What’s driving current mortgage rates?
Mortgage rates today changed very little. That’s in spite of a surprise result in what’s arguably the most important economic report for mortgage rates, the Monthly Employment Situation for November. Analysts predicted that the unemployment rate would remain at 4.1 percent, with 200,000 new jobs, and wage gains of .3 percent.
The better the employment situation, the worse it is for mortgage rates. That’s because wages increase, costs increase, and inflation fears increase.
We got better-than-expected job additions, with 228,000. That would be bad for mortgage rates. But we also got less wage pressure, because wages only increased .2 percent. And the unemployment rate remained at 4.1 percent, which is neutral for interest rates.
Today’s Consumer Sentiment Index from the University of Michigan is widely followed because it indicates consumer outlook and likeliness to spend money. Analysts expected to see an increase from 98.5 to 99, which would have been bad for mortgage rates.
But they got an unexpected drop, to 96.8, the lowest in three months. Which does not bode well for holiday retail figures, but is good for mortgage rates.Verify your new rate (Sep 25th, 2018)
Mortgage rates today
|Conventional 30 yr Fixed||3.750||3.750||Unchanged|
|Conventional 15 yr Fixed||3.250||3.250||Unchanged|
|Conventional 5 yr ARM||3.500||3.874||Unchanged|
|30 year fixed FHA||3.375||4.360||Unchanged|
|15 year fixed FHA||3.125||4.072||Unchanged|
|5 year ARM FHA||3.375||4.394||Unchanged|
|30 year fixed VA||3.625||3.798||+0.13%|
|15 year fixed VA||3.250||3.559||Unchanged|
|5 year ARM VA||3.625||3.671||Unchanged|
Financial data that affect today’s mortgage rates
This morning’s financial data indicate rising rates. I recommend locking if you’re closing soon.
- Major stock indexes are higher across the board (bad for mortgage rates)
- Gold prices tanked by $18 an ounce. (That is bad for mortgage rates. In general, it’s better for rates when gold rises, and worse when gold falls. Gold tends to rise when investors worry about the economy. And worried investors tend to push rates lower).
- Oil rose $1 to $57 a barrel (bad for mortgage interest rates. Higher energy prices play a large role in creating inflation.)
- The yield on ten-year Treasuries increased five points (5/100ths of one percent) to 2.83 percent (bad for rates, because mortgage rates tend to follow Treasuries)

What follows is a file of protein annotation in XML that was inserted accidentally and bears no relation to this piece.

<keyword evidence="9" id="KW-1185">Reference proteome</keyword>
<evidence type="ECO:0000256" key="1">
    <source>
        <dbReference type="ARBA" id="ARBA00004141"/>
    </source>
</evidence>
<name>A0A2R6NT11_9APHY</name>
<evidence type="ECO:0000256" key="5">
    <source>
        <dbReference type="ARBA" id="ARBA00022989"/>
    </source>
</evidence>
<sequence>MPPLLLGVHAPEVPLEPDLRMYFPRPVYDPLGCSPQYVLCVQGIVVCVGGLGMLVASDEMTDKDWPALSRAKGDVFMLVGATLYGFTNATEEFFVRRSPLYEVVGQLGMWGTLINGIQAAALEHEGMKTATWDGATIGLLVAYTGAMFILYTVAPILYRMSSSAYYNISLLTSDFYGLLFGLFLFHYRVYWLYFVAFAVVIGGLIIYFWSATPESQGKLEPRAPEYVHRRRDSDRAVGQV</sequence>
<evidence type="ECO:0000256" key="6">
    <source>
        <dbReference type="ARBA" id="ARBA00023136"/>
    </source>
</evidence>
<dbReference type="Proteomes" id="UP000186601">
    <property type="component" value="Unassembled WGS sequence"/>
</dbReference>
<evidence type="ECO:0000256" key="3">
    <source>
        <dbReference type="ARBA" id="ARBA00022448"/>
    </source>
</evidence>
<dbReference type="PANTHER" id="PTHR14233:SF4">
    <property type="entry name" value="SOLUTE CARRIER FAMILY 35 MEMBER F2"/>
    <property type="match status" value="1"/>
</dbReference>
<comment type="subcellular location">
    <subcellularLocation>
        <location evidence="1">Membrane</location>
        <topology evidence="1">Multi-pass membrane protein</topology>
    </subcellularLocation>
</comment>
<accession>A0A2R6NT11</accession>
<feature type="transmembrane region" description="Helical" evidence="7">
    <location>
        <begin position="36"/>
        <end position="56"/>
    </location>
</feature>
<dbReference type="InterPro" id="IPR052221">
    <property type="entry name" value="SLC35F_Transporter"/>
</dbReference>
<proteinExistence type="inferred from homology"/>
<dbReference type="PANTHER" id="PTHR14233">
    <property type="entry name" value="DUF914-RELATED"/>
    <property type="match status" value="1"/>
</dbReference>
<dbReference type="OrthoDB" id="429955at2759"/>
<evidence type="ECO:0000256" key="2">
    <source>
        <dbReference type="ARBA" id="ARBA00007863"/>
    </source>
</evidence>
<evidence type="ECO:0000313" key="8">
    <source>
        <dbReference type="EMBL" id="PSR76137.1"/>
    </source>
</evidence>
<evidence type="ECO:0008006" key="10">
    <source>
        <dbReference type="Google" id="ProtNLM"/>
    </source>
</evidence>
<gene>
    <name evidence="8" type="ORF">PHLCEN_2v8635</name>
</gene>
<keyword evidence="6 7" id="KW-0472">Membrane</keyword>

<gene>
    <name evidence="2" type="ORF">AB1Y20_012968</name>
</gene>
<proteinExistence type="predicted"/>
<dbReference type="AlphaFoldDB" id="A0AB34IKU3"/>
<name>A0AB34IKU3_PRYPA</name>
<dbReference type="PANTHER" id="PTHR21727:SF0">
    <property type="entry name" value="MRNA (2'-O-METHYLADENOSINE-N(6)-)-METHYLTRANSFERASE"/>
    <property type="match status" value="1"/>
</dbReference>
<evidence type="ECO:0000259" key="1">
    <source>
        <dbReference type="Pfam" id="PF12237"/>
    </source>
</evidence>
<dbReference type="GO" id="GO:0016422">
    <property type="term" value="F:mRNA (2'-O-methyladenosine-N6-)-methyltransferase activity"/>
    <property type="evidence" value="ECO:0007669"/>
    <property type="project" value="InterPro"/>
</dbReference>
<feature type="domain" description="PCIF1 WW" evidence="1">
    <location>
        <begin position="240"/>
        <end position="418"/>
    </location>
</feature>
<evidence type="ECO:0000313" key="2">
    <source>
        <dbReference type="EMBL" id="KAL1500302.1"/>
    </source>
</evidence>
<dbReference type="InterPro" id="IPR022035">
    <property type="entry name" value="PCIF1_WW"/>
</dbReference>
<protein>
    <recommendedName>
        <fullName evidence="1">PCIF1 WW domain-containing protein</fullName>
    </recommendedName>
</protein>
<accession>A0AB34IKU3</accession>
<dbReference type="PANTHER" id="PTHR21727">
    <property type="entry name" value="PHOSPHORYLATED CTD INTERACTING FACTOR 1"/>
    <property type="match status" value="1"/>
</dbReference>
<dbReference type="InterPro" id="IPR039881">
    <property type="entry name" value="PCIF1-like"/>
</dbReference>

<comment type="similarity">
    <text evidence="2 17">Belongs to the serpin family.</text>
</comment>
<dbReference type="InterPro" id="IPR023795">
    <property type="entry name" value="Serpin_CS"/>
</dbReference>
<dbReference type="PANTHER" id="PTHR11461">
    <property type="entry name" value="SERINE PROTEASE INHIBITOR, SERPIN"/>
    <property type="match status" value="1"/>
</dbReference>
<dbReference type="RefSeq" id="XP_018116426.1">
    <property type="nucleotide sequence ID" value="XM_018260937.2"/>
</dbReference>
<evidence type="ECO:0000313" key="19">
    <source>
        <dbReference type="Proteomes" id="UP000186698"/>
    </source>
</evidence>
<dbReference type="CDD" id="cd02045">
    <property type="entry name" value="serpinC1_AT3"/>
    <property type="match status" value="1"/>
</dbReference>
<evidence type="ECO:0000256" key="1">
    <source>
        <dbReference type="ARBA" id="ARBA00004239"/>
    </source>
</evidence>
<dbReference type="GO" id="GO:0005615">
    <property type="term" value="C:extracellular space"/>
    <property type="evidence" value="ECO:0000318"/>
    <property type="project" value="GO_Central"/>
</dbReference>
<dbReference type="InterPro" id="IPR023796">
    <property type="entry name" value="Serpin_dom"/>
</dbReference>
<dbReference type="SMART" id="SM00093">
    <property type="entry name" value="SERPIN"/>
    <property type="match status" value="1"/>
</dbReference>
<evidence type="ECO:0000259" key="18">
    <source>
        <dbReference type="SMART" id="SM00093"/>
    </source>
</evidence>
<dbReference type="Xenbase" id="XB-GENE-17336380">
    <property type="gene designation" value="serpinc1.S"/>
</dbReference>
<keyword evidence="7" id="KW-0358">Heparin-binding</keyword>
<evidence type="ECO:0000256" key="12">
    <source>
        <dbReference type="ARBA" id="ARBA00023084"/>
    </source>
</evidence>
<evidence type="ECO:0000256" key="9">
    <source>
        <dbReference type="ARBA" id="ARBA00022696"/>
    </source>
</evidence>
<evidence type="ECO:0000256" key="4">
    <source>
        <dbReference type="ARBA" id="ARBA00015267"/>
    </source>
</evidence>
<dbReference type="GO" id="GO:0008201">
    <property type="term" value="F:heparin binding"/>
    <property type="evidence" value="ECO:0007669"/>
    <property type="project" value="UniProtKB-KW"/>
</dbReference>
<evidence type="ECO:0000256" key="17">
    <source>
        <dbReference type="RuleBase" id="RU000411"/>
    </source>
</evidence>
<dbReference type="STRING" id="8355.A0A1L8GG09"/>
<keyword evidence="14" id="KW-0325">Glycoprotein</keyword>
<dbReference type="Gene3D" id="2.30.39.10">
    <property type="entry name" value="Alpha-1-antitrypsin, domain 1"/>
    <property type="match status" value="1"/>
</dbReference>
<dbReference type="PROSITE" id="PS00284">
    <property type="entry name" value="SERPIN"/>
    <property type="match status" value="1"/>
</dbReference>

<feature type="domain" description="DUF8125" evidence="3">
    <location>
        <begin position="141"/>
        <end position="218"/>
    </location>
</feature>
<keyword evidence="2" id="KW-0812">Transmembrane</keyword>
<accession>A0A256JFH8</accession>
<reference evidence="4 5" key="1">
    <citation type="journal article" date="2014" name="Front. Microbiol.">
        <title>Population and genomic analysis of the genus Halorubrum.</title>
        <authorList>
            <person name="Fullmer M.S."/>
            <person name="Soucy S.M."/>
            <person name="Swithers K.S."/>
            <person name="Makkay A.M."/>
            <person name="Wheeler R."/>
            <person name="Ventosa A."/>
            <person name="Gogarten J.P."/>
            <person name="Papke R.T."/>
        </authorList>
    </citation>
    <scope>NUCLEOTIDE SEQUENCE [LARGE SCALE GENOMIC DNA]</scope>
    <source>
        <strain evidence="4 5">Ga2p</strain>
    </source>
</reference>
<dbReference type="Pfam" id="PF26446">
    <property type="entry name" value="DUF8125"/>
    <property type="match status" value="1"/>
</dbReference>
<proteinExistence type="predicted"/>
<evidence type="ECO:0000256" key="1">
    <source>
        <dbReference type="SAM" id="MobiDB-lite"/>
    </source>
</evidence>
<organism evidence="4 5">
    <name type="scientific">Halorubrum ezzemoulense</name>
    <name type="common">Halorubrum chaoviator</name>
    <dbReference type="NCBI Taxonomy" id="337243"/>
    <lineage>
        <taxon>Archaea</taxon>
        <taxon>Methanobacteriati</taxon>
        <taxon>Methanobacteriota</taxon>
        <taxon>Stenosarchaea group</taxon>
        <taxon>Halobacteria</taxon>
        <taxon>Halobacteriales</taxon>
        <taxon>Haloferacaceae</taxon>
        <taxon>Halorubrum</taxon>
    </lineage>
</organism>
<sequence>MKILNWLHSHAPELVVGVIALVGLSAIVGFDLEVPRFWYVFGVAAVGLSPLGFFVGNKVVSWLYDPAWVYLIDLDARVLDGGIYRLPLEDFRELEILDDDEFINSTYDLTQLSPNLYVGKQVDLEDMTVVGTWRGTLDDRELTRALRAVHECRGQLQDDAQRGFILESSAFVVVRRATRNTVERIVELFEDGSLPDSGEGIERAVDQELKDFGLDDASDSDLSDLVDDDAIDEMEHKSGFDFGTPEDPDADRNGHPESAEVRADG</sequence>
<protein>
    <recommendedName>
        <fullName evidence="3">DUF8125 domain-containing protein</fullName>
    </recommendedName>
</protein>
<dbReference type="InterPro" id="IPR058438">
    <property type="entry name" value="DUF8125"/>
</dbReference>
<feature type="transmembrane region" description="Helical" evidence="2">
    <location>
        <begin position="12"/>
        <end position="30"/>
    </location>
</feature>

- CNNMoney’s Fear & Greed Index rose 4 points to 64, the dividing line between “neutral” and “greedy.” That’s bad for mortgage interest rates. Because the direction it’s moving is less “greedy” than yesterday. “Fearful” investors push rates down as they leave the stock market and move into bonds, while “greedy” investors do the opposite. That causes rates to rise.
Mortgage rates today remain very favorable for anyone considering homeownership. Residential financing is still affordable.
Monday brings no pertinent economic reports for mortgage interest rates. That is typical. Rates take their cues from financial data, politics, and Twitter on days like this.
Rates can drop on Mondays if nothing changes the economy over the weekend. That’s because lenders tend to price conservatively on Fridays, and then drop rates back on Mondays if it’s safe to do so.
Rate lock recommendation
In general, 30-day is the standard price most lenders will (should) quote you. The 15-day option should get you a discount, and locks over 30 days usually cost more.
You can probably safely float a mortgage if you’re not closing in the next couple of weeks. But mortgage rates today are so affordable that “setting and forgetting” your rate could be a valid strategy.
- LOCK if closing in 7 days
- LOCK if closing in 15 days
- LOCK if closing in 30 days
- FLOAT if closing in 45 days
- FLOAT if closing in 60 days
What causes rates to rise and fall?
Mortgage interest rates depend on a great deal on the expectations of investors. Good economic news tends to be bad for interest rates, because an active economy raises concerns about inflation. Inflation causes fixed-income investments like bonds to lose value, and that causes their yields (another way of saying interest rates) to increase.
For example, suppose that two years ago, you bought a $1,000 bond paying five percent interest ($50) each year. (This is called its “coupon rate.”) That’s a pretty good rate today, so lots of investors want to buy it from you. You sell your $1,000 bond for $1,200.
When rates fall
The buyer gets the same $50 a year in interest that you were getting. However, because he paid more for the bond, his interest rate is not five percent.
- Your interest rate: $50 annual interest / $1,000 = 5.0%
- Your buyer’s interest rate: $50 annual interest / $1,200 = 4.2%
The buyer gets an interest rate, or yield, of only 4.2 percent. And that’s why, when demand for bonds increases and bond prices go up, interest rates go down.
When rates rise
However, when the economy heats up, the potential for inflation makes bonds less appealing. With fewer people wanting to buy bonds, their prices decrease, and then interest rates go up.
Imagine that you have your $1,000 bond, but you can’t sell it for $1,000, because unemployment has dropped and stock prices are soaring. You end up getting $700. The buyer gets the same $50 a year in interest, but the yield looks like this:
- $50 annual interest / $700 = 7.1%
The buyer’s interest rate is now slightly more than seven percent. Interest rates and yields are not mysterious. You calculate them with simple math.Verify your new rate (Sep 25th, 2018)